The large Neoclassical building is situated on the south side of the Strand in central London and it was extended with Victorian wings to the east and west in 1831 and 1856 respectively. There has been an Old Somerset house which suffered from neglect and was demolished in 1775, to make room to the building designed by Sir William Chambers after the growing criticism that London had no great public buildings. He dedicated the last two decades of his life to the building of Somerset House, for a salary of £2,000 p.a.

somerset house

1875 – The system of sewers for the whole city is complete

The epidemics of cholera in 1831, 1848-49 and 1866 led to authorities building a system of sewers to prevent the spread of infectious diseases. After the system was completed in 1875, deaths from cholera fell drastically.

19th century – London becomes a great manufacturing center

The most important industries and products included: flour mills, sauce factories, sugar refineries, tinned foods first made in Bermondsey, breweries all over London, leather industry and hat making in Bermondsey and St Georges, boot and shoe making, chemicals made in Silvertown and West Ham, clocks, watches, jewelry, shipyards, furniture, machine and tool making, and the manufacture of horse drawn carriages.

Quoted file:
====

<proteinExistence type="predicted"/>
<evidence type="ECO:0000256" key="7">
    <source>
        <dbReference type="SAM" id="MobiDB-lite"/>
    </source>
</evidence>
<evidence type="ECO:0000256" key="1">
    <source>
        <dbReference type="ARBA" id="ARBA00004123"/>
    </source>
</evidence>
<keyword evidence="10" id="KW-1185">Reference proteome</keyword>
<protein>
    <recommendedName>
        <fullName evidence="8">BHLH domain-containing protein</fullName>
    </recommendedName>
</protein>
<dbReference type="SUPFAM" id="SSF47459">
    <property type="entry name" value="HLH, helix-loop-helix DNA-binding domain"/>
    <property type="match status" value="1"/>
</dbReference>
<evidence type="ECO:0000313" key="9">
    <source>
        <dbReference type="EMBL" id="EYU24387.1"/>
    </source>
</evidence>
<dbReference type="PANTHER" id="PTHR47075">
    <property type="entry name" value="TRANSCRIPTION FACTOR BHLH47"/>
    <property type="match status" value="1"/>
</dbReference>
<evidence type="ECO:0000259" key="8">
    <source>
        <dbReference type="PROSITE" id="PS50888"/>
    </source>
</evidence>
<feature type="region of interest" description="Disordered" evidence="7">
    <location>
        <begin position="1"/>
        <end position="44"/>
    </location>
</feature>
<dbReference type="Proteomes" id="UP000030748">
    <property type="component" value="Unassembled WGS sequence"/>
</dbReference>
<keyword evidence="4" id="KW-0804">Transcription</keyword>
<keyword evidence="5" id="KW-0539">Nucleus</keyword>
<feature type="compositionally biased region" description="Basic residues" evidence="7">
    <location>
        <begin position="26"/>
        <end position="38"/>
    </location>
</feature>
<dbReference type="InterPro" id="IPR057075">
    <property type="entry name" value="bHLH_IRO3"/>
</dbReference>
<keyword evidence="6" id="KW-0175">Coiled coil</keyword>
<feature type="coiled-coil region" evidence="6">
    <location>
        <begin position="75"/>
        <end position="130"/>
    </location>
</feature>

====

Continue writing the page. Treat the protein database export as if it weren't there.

World War II – London suffers badly

The first Blitz which stated in September 1940 determined around 150,000 Londoners to sleep in the underground stations. 20,000 people were killed in the Blitz and 25,000 were injured. The missiles fired at London by Germans in 1944 killed another 3,000 people.

the blitz

Early 1970s – Engineering and electrical companies leave the capital

London was prospering until the government tried to reduce congestion by encouraging companies to move out to the provinces. The mid 1970s recession also determined companies to look for ways to cut costs, and they left London because of its high rents and labor costs, causing unemployment to soar.

2012 – The Olympics are held in London

The Olympic Games being held in London in 2012 reconfirmed its status as one of the world’s greatest cities. Thus it became the first city to stage the Olympic Games three times. In 2016, the number of visitors to London hit a new record of 37.3 million, making it one of the most visited European cities.